In a spending bill which proposes 300 billion dollars in new government spending, the programs being targeted for elimination is notable. Donald J. Trumplestilskin and his administration continue attempts to gut the arts and democratized public works programs, attempts he began shortly after his campaign run in 2016. The bill contains a proposal to end funding for the Corporation for Public Broadcasting, which funds entities like the Public Broadcasting Service and National Public Radio.

The proposal states: “CPB grants represent a small share of the total funding for the Public Broadcasting Service (PBS) and National Public Radio (NPR), which primarily rely on private donations to fund their operations… To conduct an orderly transition away from Federal funding, the Budget requests $15.5 million in 2019 and $15 million in 2020, which would include funding for personnel costs of $16.2 million, rental costs of $8.9 million; and other costs totaling $5.4 million.”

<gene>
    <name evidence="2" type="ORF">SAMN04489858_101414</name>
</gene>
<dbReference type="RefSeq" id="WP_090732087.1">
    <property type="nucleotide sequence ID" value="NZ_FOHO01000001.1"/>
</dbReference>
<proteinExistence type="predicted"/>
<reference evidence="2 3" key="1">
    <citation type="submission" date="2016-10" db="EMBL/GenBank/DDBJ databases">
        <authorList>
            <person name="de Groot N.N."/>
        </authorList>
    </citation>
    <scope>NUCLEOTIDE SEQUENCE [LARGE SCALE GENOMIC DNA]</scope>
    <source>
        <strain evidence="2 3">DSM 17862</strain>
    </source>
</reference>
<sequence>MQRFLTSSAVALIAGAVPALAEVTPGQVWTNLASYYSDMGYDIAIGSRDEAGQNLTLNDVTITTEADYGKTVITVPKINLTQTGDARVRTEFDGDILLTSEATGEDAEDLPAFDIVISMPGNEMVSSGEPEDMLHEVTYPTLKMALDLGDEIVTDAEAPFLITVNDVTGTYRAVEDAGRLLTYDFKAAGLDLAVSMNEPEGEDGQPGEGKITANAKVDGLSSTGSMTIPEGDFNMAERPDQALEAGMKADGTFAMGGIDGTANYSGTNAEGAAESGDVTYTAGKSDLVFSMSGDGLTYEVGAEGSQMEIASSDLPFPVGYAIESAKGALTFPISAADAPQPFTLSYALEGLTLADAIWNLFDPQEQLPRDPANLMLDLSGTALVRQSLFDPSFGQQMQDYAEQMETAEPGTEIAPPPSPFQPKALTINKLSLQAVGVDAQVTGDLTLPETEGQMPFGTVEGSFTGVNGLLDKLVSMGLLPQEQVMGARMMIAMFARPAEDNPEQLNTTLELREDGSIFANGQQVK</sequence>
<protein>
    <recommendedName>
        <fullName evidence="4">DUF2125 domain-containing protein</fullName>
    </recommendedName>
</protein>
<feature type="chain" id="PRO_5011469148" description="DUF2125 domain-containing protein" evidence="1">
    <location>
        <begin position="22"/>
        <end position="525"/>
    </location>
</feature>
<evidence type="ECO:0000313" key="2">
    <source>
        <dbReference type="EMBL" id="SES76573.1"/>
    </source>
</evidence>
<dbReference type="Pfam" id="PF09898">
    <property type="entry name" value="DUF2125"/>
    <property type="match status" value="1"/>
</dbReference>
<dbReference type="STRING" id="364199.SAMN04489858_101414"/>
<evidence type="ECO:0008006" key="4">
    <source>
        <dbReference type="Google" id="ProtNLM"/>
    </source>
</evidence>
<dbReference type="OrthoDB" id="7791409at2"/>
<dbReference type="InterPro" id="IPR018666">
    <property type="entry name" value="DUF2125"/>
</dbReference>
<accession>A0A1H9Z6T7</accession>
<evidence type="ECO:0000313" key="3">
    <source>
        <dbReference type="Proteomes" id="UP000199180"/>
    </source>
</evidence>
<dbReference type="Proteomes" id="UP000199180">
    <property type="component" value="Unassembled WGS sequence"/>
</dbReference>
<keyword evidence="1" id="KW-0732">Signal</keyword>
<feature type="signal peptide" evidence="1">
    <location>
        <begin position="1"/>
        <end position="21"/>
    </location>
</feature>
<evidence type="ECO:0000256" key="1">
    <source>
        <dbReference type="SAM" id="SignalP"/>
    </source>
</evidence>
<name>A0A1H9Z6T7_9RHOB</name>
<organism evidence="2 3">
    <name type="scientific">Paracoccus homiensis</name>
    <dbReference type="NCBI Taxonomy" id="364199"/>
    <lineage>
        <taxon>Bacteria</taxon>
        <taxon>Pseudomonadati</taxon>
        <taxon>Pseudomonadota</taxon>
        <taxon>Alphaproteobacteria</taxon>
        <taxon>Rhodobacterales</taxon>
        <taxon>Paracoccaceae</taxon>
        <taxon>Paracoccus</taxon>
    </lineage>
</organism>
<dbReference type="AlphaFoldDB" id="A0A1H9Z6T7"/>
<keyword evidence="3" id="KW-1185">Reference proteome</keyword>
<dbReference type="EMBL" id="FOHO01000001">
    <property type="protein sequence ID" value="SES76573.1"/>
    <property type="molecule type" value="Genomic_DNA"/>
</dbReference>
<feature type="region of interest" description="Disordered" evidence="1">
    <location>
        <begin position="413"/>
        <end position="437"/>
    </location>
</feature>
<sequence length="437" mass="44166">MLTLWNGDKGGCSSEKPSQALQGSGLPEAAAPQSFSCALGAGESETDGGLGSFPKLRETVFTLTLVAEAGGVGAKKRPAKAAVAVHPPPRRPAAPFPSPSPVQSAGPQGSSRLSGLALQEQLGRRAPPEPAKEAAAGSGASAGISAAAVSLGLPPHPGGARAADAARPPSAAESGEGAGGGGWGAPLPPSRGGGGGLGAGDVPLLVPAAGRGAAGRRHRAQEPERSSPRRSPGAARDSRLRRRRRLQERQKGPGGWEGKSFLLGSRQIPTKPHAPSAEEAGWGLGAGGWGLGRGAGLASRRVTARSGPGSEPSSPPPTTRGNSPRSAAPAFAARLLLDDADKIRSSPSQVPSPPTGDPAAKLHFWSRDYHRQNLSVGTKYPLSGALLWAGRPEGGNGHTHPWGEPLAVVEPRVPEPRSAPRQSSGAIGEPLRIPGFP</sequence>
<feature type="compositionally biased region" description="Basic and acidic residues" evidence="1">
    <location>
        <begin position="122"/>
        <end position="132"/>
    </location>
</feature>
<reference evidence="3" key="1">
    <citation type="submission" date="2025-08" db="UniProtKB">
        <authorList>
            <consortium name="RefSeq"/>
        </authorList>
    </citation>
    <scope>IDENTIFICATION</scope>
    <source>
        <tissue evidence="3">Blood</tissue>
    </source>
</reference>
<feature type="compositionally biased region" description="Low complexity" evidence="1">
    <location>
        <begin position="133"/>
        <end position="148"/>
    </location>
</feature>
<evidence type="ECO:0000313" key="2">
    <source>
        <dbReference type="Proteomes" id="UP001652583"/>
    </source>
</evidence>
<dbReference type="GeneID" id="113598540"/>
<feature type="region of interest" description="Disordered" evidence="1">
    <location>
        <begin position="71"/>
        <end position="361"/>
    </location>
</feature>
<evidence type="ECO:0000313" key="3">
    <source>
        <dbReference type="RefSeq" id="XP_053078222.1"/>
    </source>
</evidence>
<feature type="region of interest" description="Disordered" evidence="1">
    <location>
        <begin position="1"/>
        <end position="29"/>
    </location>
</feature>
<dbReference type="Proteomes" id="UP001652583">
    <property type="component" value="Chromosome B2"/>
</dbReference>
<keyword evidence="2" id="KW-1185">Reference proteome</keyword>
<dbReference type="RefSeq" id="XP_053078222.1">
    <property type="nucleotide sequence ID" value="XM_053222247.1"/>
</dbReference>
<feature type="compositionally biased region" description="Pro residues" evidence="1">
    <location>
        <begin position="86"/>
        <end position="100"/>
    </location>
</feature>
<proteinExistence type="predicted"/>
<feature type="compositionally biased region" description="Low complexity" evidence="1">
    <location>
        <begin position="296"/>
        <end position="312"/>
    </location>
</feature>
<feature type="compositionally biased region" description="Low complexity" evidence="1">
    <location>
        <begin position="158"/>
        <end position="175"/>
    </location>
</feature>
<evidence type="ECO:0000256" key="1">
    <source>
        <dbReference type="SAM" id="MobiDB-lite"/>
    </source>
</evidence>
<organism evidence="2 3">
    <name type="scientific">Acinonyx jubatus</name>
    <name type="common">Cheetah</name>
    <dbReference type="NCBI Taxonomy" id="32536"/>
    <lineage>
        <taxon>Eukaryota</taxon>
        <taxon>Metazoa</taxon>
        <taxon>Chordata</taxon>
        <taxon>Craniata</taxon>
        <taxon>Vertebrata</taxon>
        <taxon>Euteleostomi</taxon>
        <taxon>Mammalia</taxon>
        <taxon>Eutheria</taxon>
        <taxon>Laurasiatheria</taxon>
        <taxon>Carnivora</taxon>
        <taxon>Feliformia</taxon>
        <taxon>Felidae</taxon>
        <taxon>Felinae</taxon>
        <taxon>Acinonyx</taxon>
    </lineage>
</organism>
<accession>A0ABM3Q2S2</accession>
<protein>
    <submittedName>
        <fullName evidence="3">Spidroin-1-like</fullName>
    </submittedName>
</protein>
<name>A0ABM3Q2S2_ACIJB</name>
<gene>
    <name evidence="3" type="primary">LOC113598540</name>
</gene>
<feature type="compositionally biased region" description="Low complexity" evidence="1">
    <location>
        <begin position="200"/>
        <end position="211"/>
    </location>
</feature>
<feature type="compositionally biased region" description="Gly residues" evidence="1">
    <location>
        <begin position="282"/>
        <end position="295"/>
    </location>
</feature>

CPB President Patricia Harrison released a statement which positions herself and her organization in direct opposition to President Flappy Hair’s agenda: “There is no viable substitute for federal funding that ensures Americans have universal access to public media’s educational and informational programming and services… The elimination of federal funding to CPB would initially devastate and ultimately destroy public media’s role in early childhood education, public safety, connecting citizens to our history, and promoting civil discussions — all for Americans in both rural and urban communities.”

PBS CEO Paula Kerger said during a TV critics meeting last July that a number of PBS stations across the country depend on federal funding to stay alive. Kerger also said that there is no Plan B for what happens when federal funding for PBS is eliminated. Congress does have to approve the President of Bad Wigs’ budget before it comes into effect, and it is worth noting that the Public Broadcasting System has survived threats from Presidents not named Donald Trump, so there is a bit of hope that these programs will survive.